Before the verdict was announced, Williams walked over to Bert and lifted his glove.

“THE KING OF ‘EM ALL”

Charley Burley was at the peak of his powers in August 1946. He was the second-ranked middleweight in the world and probably could have thrashed the sitting champion and the first contender. When he met Bert in Millvale, Pennsylvania, the Pittsburgh Post-Gazette quipped that Burley would not only have to take on a “formidable foe,” he would also “be forced to come up with a defense for a woman’s wiles.” Tiny Patterson was there and heads were turning when that short and shapely frame swiveled by.

Bert forced the action while Burley seemed distracted, content to counterpunch and peck at a cut that opened under the southpaw’s right eye. When Bert surged in the fourth and tenth rounds, Burley slowed him down with a debilitating hook to the stomach. The fight was anything but dramatic. One newspaper began its coverage with a cry of “Ho-hum!”

Bobby Lippi, a friend of Burley, claimed that there was plenty of drama before and after the bout. He said that they were playing cards the night before and every half hour the phone would ring. When Burley picked up the receiver, he was abused by whoever was on the other end. They suspected these calls came from someone in the Lytell camp. Lippi also claimed that Bert absorbed a beating that the press somehow missed, that he showered after the bout, got dressed, and sat shell-shocked on a bench with “no idea where he was.”

After the loss to Burley, Bert would have six more fights before the year was out, four of them against light heavyweights who outweighed him by ten pounds. His first bout in 1947 was against a light heavyweight who outweighed him by eleven pounds. That was easy –-The Ring Record Book missed his last bout in 1946 where Sammy Aaronson said he took on half the police precinct in Brooklyn. The Holyoke Transcript-Telegram corroborated Aaronson’s story when it mentioned “some fine embroidery on his scalp” and described it as a “criss-cross” scar that Bert suffered after “a dance hall melee.”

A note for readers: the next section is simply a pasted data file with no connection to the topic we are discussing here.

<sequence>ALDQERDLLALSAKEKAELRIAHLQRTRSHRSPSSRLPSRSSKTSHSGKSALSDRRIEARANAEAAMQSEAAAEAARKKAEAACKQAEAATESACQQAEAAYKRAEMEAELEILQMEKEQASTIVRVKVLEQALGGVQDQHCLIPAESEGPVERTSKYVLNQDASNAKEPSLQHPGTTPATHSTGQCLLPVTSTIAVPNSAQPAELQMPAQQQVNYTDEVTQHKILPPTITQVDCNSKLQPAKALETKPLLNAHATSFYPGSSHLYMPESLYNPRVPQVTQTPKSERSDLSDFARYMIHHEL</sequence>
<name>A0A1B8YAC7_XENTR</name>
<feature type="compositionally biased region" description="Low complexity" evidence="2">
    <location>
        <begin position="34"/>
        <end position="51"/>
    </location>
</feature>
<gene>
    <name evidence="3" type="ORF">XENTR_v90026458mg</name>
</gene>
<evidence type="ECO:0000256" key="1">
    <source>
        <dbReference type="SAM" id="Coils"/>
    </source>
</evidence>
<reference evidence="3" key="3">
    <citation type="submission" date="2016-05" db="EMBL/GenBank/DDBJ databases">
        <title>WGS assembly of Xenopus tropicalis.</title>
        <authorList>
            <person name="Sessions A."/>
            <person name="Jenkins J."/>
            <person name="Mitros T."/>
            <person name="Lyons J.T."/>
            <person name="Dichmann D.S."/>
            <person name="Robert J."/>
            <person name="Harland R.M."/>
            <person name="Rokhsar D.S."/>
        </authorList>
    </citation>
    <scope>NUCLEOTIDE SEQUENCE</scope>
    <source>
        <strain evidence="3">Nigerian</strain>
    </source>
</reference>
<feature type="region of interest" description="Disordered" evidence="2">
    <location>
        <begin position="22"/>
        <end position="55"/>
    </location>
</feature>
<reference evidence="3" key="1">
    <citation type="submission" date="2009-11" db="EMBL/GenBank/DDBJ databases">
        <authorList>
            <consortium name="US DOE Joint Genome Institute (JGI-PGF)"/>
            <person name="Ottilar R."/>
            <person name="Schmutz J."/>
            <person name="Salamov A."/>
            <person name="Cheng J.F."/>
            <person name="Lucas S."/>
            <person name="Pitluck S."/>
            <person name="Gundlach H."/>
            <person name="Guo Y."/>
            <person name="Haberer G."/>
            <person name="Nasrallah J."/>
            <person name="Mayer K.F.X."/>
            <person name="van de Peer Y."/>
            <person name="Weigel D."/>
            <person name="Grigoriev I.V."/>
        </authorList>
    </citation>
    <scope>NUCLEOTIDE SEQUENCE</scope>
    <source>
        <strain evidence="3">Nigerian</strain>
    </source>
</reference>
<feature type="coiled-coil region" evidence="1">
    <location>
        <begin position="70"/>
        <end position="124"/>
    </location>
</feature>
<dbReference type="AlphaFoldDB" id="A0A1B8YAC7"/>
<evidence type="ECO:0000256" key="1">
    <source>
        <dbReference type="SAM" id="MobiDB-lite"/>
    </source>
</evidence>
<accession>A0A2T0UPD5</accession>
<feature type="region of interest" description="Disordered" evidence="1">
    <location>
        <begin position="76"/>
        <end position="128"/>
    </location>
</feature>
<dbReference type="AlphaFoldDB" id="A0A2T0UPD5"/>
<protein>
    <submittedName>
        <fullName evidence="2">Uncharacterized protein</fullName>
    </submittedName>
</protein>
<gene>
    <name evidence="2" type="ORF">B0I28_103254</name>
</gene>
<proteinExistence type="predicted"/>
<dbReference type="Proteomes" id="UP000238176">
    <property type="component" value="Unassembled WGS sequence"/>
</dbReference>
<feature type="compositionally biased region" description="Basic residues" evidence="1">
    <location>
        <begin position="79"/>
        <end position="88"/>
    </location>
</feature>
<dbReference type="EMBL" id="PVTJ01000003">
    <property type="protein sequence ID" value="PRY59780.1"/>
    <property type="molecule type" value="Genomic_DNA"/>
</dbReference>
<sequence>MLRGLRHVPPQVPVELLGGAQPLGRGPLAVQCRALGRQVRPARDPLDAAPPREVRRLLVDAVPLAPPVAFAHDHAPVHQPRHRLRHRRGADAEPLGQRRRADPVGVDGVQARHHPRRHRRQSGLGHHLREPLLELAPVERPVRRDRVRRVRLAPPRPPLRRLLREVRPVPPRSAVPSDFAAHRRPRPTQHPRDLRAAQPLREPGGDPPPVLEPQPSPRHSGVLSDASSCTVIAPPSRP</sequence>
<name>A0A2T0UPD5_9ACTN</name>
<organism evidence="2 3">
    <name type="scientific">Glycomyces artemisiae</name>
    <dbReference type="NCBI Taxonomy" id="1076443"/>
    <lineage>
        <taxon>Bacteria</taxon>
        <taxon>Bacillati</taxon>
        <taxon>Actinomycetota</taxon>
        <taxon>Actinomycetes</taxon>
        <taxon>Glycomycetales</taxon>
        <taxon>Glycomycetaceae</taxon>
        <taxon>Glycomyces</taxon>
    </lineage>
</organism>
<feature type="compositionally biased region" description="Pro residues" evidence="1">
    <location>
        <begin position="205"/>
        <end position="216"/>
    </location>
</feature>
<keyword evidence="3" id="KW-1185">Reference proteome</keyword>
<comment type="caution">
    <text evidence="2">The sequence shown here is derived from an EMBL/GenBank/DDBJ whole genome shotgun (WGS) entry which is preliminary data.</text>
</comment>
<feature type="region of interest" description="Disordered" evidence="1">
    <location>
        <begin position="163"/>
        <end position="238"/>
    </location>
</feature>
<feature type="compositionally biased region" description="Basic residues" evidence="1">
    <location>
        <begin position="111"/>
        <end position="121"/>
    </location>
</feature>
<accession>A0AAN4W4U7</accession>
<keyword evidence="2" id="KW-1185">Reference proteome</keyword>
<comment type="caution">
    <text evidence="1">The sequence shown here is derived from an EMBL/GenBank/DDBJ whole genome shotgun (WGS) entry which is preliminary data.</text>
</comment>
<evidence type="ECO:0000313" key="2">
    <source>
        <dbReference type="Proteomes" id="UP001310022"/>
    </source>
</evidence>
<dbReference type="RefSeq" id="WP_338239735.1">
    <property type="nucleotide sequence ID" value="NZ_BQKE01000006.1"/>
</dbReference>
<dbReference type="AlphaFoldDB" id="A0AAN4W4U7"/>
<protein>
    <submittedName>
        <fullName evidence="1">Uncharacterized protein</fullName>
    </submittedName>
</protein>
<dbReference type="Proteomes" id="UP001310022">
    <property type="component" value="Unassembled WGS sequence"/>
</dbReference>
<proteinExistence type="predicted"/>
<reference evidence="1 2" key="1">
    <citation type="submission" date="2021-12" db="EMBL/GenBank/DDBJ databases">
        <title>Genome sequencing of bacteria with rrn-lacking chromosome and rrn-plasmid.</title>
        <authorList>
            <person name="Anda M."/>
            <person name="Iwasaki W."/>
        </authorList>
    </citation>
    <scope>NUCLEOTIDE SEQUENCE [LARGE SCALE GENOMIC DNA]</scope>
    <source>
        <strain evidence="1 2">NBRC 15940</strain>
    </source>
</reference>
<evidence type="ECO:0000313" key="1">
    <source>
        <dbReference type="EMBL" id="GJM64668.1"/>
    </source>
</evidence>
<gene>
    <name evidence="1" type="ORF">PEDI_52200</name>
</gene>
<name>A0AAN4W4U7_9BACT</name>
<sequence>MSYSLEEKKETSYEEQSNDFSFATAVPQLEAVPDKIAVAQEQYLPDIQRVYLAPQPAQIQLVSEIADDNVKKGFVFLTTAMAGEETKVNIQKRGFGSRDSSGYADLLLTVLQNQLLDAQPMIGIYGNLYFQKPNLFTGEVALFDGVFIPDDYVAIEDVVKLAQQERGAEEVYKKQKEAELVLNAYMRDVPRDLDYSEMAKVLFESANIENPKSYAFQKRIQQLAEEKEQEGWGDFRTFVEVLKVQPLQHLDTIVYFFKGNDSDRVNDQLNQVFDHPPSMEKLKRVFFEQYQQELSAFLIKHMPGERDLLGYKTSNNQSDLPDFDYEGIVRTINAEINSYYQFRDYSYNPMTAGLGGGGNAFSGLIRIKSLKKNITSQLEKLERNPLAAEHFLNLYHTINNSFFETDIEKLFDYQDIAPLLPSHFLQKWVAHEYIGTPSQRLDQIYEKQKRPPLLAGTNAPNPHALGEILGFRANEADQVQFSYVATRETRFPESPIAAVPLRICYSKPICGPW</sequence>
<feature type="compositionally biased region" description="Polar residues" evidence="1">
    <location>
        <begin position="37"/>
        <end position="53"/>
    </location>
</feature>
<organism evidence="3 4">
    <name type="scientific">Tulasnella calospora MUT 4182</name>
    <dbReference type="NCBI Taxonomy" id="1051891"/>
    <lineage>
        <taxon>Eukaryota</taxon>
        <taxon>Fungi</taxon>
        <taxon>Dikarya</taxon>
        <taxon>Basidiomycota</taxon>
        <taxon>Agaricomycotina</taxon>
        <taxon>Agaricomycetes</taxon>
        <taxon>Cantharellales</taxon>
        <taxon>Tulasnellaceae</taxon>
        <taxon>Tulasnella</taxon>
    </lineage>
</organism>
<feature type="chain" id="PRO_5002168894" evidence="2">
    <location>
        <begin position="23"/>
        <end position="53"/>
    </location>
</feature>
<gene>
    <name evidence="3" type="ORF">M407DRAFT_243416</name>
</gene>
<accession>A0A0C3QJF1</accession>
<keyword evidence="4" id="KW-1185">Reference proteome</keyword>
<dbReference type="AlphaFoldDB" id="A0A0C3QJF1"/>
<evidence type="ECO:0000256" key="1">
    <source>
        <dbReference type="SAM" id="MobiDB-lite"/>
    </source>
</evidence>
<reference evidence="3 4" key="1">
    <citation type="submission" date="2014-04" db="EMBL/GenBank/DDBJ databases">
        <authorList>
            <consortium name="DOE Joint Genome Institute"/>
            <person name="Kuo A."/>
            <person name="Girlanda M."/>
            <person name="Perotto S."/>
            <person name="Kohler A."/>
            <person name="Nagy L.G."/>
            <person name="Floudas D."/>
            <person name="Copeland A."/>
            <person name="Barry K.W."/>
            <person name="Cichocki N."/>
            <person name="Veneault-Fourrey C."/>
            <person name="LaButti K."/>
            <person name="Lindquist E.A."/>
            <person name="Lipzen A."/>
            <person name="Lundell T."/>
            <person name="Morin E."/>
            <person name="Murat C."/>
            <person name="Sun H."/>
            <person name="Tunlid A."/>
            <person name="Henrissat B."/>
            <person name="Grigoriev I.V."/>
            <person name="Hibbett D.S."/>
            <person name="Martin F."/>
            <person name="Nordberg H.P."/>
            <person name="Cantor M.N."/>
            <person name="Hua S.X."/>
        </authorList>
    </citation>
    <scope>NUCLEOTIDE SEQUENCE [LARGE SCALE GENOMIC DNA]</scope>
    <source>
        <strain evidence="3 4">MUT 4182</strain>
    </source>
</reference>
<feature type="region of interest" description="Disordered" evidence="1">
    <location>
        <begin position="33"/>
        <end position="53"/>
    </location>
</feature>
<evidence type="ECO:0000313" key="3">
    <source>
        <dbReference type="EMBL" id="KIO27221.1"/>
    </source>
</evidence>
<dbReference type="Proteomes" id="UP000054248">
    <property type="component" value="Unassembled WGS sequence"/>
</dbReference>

A middleweight who requires a riot squad to subdue him and beats up light heavyweights for fun was tough enough for Willie Schulkin of The Boxing News to dare Burley to fight him again. Burley, the so-called “king of ‘em all,” accepted the challenge.

Lytell-Burley II was held the same night Curtis “Hatchet Man” Sheppard met Jimmy Bivins at Philadelphia. Both bouts were important ones: Sheppard was being considered to challenge for Joe Louis’s crown while Burley was penciled in for a shot at Gus Lesnevich’s light heavyweight crown. Several weeks earlier, Burley contracted pleurisy and the original date of the rematch was rescheduled so that he could recover; whether or not that was a factor in the rematch is anyone’s guess. Either way, Bert staggered Burley twice in the early rounds and was “pushing him all over the Coliseum ring” while the crowd sat in stunned silence.

After getting even with the most dangerous member of Murderers’ Row, Bert returned to the garage on King’s Highway in Brooklyn where he used to work –-and bought it.

 

 

 

 

____________________________

The Row was willing, but champions weren’t and Bert Lytell was beginning to feel like the ugly girl at the dance. More idols totter as our man is forced to find larger prey in PART 6 OF “THE BEAST OF STILLMAN’S GYM.”

The graphic of the Holyoke Valley Arena appears with courtesy of imagemuseum.smugmug.com.

Information regarding Holyoke and the Valley Arena found in city-data.com, creatingholyoke.org, and Boxrec Boxing Encyclopedia. “The Smoke”: Reading Eagle 2/11/46, Holyoke Transcript-Telegram, 9/20/32, 3/21,25,26,27/46 and 4/9/46, Times-Picayune 5/19/47; Passenger manifest, Pan American Airways, inc, 8/1/46 San Juan to NYC; “The Mechanic”: Miami News 4/27/46, Times-Picayune 8/16, 17, 18/45; 7/4,5/47, Holyoke Transcript-Telegram 4/13,16/45; “Tiger Wade”: Baltimore Sun 10/1,2,3/45. “The King of ‘Em All”: Daily Times 8/3/46, contracts pleurisy, AP 7/17/46, The Sun 2/17,18/47, Boxrec encyclopedia, and Harry Otty’s Charley Burley and the Black Murderers’ Row, p. 275, 277-8. Lytell’s purchase of King’s Highway Garage is mentioned in The Berkshire Evening Eagle, 9/4/1947.

Springs Toledo can be contacted at scalinatella@hotmail.com“>scalinatella@hotmail.com.

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Three Punch Combo: A Bouquet for “ShoBox” and More